When I heard that Fantagraphics was publishing a graphic novel loosely based on Dulle Griet, the 16th century oil painting by Pieter Bruegel the Elder, I was intrigued. Bruegel’s art has always been fascinating to me because of its scope and its sheer chaos. Every painting I’ve ever seen of his work seems packed to the brim with characters, each doing something strange or unique; the resulting sum is often cacophony. Jim Broadbent and Dix’s new graphic novel Dull Margaret, is certainly not cacophonous, but it is a dark, vicious reimagining of 16th century peasant life with a remarkable main character.
The titular character Margaret lives a life of solitude in a boggy marshland, catching eels and selling them at market. Her life is full of hard work and backbreaking effort. When she is robbed at the market, her desire for revenge becomes overwhelming. Using items she has found/harvested with magical significance (a hangman’s noose, a hanged man’s hand, a dog’s head, etc.) she casts a spell to find riches and companionship. While she finds both, she can either have one or neither.
Dix’s illustration is decidedly dark and often vile. The palette is gloomy, dark greys, blues, and greens. The only reds are deep crimson, the color of blood. The image we see of Margaret is one that feels less like a human and more like a golem; her grey skin and pupil-less eyes give her a savage, alien complexion. The cover image of Dull Margaret highlights this strangeness, with eyes and mouth like slits and clumpy hair. Dix’s art is generally unsparing, kind neither to its characters nor to its readers. While Dull Margaret isn’t pleasant to look at, the illustration is quite effective, and so is Dix’s page construction and panelling, which helps a largely-wordless narrative move. Fantagraphics has given the book a deluxe treatment, with hardback binding and crimson gilding, which is an interesting juxtaposition for a book about an impoverished peasant.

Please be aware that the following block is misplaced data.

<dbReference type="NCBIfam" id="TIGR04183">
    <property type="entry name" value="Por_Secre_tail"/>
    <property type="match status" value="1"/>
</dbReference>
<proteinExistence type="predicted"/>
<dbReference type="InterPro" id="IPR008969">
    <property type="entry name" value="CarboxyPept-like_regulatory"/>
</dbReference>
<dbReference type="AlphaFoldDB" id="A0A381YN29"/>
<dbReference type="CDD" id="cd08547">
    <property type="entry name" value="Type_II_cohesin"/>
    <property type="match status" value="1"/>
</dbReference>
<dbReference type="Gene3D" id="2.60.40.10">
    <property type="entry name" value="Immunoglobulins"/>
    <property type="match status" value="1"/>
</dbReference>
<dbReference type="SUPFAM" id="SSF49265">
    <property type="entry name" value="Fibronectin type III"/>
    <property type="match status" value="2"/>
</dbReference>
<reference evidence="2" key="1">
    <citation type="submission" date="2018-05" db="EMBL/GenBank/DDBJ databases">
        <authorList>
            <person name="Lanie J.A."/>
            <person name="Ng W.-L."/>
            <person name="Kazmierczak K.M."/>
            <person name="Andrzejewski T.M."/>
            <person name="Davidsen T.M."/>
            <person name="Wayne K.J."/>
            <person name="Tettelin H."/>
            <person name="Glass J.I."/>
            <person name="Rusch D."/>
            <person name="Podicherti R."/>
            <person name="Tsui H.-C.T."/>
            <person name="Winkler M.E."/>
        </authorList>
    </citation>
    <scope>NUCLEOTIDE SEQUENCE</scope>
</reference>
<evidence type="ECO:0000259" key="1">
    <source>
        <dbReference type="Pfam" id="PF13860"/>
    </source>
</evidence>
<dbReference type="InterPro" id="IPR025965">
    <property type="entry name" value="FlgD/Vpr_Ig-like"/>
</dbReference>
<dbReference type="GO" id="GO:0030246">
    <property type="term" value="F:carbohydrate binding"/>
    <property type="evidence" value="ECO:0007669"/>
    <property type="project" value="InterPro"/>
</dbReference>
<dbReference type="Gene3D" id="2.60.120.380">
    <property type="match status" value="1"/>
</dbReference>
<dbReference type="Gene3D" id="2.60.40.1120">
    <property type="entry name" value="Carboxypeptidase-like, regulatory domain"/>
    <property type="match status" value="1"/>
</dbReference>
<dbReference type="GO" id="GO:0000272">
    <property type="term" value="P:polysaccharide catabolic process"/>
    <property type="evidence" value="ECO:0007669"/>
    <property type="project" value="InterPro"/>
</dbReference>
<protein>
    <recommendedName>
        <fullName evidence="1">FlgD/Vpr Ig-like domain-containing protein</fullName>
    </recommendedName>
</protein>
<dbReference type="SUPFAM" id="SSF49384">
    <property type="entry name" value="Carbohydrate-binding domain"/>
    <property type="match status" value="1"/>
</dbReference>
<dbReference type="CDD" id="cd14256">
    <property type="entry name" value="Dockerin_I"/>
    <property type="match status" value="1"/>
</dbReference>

Despite her strange alien look, Margaret is wholly human. She is greedy and vengeful, longing for human affection, but unsure what to do with it. She is sometimes simple and sometimes crafty. She hurts everyone around her. She performs unspeakable acts with glee, and grieves in the face of loss. Broadbent’s character writing, at least for Margaret alone, is remarkably complex. All other characters are merely stage props for her one-person play.
That observation is what shines through most – that Broadbent and Dix have created a comic that reads like a play written for one person. Broadbent’s character acting influences much of the tenor and construction of the book, including Margaret’s evocative, deranged monologue. Dix’s illustrations have a sort of uncanniness, as though the work is being performed on a stage on the page. To me, it’s clear that the play of Dull Margaret is less a Broadway story and more a Brothers Grimm-style fable, a dark meditation on greed. Whether that meditation is effective is up for debate.
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